By Jennifer Calfas
Updated: April 19, 2018 3:25 PM ET

Senator Tammy Duckworth and her newborn baby just made history.

Duckworth brought her newborn baby, Maile, to the Senate floor to vote Thursday just weeks after giving birth — marking a pivotal moment for lawmakers and their families a day after the Senate passed, without objection, a resolution that allows senators to bring their children under one year onto the floor.

Carrying Maile in her arms, the senator appeared on the floor for the first time since giving birth to vote no on President Donald Trump’s pick to lead NASA, Rep. Jim Bridenstine of Oklahoma. The Senate narrowly confirmed Bridenstine, 50-49.

Duckworth, 50, who became the first sitting U.S. Senator to give birth while in office when she welcomed her baby earlier this month, pushed for the resolution to ensure she would be able to attend Senate votes and introduce legislation while the mother of a newborn.

Earlier Thursday, Duckworth tweeted an image of an ensemble consisting of a duckling onesie and a teal sweater for her newborn daughter’s Senate debut.

“I may have to vote today, so Maile’s outfit is prepped,” the Illinois Democrat tweeted Thursday. “I made sure she has a jacket so she doesn’t violate the Senate floor dress code (which requires blazers).”

“I’m not sure what the policy is on duckling onesies,” she added, “but I think we’re ready.”

Senators are required to take votes in person. As such, without the new rule in place, it would have been more difficult for Duckworth to do her job.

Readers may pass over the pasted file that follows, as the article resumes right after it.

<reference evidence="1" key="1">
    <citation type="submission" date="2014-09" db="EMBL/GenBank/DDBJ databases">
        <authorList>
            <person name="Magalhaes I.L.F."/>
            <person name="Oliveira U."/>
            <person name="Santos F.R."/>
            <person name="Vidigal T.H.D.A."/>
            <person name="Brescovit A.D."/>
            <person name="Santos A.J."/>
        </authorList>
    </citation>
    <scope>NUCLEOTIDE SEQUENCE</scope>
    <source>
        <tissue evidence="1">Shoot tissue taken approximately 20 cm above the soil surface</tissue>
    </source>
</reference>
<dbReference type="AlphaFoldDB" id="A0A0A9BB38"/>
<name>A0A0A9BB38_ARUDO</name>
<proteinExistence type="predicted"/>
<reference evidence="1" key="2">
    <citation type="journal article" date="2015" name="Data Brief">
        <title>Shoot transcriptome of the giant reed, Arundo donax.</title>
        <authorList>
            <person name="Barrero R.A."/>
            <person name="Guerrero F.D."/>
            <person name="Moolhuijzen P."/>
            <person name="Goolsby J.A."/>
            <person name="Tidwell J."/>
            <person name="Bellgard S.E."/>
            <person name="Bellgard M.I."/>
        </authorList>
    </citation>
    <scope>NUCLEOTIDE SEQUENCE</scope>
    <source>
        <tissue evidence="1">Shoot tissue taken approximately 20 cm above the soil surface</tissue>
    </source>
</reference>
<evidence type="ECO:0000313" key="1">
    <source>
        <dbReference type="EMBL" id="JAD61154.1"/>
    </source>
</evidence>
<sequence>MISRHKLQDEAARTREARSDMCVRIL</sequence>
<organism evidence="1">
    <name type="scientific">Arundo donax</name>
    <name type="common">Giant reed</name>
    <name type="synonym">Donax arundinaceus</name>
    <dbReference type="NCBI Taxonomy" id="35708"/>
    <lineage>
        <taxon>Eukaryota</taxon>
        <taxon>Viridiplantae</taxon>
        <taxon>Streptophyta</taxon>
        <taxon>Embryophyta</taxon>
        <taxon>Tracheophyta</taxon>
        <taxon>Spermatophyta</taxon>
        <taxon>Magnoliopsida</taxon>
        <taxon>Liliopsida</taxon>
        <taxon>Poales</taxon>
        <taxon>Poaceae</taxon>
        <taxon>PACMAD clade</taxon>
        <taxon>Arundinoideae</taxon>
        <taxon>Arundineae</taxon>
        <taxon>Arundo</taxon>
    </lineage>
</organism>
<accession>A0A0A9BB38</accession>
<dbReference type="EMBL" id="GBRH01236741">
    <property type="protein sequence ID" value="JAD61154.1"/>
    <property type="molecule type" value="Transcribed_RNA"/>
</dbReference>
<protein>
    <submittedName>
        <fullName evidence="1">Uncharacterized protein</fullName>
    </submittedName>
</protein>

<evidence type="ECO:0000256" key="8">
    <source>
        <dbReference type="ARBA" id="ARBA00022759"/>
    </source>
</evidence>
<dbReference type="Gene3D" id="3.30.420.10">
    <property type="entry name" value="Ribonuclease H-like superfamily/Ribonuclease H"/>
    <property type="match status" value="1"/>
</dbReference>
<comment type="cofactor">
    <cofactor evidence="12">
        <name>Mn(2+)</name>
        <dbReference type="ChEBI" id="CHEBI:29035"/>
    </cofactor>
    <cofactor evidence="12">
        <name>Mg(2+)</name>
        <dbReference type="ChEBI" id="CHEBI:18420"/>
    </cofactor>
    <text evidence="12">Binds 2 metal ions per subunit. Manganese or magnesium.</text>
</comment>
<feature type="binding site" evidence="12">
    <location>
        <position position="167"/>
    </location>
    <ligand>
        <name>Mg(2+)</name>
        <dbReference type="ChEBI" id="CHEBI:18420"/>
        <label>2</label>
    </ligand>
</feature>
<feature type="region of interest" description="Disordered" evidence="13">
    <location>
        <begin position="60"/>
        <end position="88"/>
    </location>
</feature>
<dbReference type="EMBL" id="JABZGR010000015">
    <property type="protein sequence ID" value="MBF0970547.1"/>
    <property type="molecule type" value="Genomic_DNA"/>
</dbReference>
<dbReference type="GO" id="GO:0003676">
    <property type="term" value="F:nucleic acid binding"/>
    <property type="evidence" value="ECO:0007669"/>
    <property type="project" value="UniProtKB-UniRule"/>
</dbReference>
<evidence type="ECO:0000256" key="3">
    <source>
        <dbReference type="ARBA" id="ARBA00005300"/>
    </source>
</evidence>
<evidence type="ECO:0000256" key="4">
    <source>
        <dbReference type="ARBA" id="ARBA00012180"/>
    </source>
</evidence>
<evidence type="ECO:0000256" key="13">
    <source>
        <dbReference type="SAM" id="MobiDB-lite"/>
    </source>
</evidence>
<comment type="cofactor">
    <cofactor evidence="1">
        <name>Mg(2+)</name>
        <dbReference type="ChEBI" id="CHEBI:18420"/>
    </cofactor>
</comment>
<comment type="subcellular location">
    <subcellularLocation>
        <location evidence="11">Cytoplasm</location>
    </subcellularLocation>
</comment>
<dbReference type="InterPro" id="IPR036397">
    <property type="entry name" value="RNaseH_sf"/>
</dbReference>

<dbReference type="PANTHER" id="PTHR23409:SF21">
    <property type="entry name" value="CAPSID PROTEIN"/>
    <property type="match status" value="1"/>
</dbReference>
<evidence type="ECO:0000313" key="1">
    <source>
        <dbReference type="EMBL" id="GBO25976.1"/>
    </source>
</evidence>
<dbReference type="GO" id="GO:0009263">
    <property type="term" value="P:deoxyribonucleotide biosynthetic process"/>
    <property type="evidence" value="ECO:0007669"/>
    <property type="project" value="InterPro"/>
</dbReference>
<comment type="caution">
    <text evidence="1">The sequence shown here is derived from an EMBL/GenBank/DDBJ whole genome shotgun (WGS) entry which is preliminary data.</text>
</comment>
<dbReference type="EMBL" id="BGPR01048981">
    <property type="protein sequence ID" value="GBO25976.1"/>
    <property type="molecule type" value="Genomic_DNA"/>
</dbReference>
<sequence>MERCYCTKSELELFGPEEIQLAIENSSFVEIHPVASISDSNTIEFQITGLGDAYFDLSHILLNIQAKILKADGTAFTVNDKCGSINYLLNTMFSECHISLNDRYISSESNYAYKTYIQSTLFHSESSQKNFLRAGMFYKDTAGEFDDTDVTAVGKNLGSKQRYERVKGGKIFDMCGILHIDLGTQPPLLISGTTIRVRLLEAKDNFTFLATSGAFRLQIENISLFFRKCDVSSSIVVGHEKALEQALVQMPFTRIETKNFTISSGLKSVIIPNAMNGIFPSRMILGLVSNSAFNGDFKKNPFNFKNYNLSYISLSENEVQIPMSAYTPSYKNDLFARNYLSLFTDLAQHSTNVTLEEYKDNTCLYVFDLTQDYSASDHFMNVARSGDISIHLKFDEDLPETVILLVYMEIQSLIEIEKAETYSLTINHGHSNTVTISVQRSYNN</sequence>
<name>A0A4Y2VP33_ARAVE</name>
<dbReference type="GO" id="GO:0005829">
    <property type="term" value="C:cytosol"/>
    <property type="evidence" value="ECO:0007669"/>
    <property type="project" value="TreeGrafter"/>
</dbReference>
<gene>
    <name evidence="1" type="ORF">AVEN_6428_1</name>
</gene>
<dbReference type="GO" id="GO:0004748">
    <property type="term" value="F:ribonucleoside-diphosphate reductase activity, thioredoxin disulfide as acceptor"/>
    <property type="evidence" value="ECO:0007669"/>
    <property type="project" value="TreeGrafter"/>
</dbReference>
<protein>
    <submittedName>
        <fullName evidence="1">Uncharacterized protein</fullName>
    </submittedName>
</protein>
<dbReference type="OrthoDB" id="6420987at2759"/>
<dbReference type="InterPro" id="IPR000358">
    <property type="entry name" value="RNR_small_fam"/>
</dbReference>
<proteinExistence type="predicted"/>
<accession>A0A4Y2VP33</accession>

“Parenthood isn’t just a women’s issue, it’s an economic issue and one that affects all parents — men and women alike,” Duckworth said in a statement after the birth of her second child. “As tough as juggling the demands of motherhood and being a Senator can be, I’m hardly alone or unique as a working parent, and my children only make me more committed to doing my job and standing up for hardworking families everywhere.”

On Wednesday, Duckworth applauded her fellow senators, saying they were “leading by example and sending the important message that working parents everywhere deserve family-friendly workplace policies.”

Duckworth is one of 10 women to give birth while in Congress. In fact, she welcomed her first child, Abigail, when she served in the U.S. House of Representatives. The trail-blazing senator is an Iraq War veteran who lost both of her legs and damaged her arm in combat.

Unlike the senators, Maile (and all other future babies to come on the Senate floor) won’t have to worry about a dress code. Sen. Amy Klobuchar told WBUR despite questions from other senators about one, babies will be exempt from the Senate dress code.

Contact us at editors@time.com.

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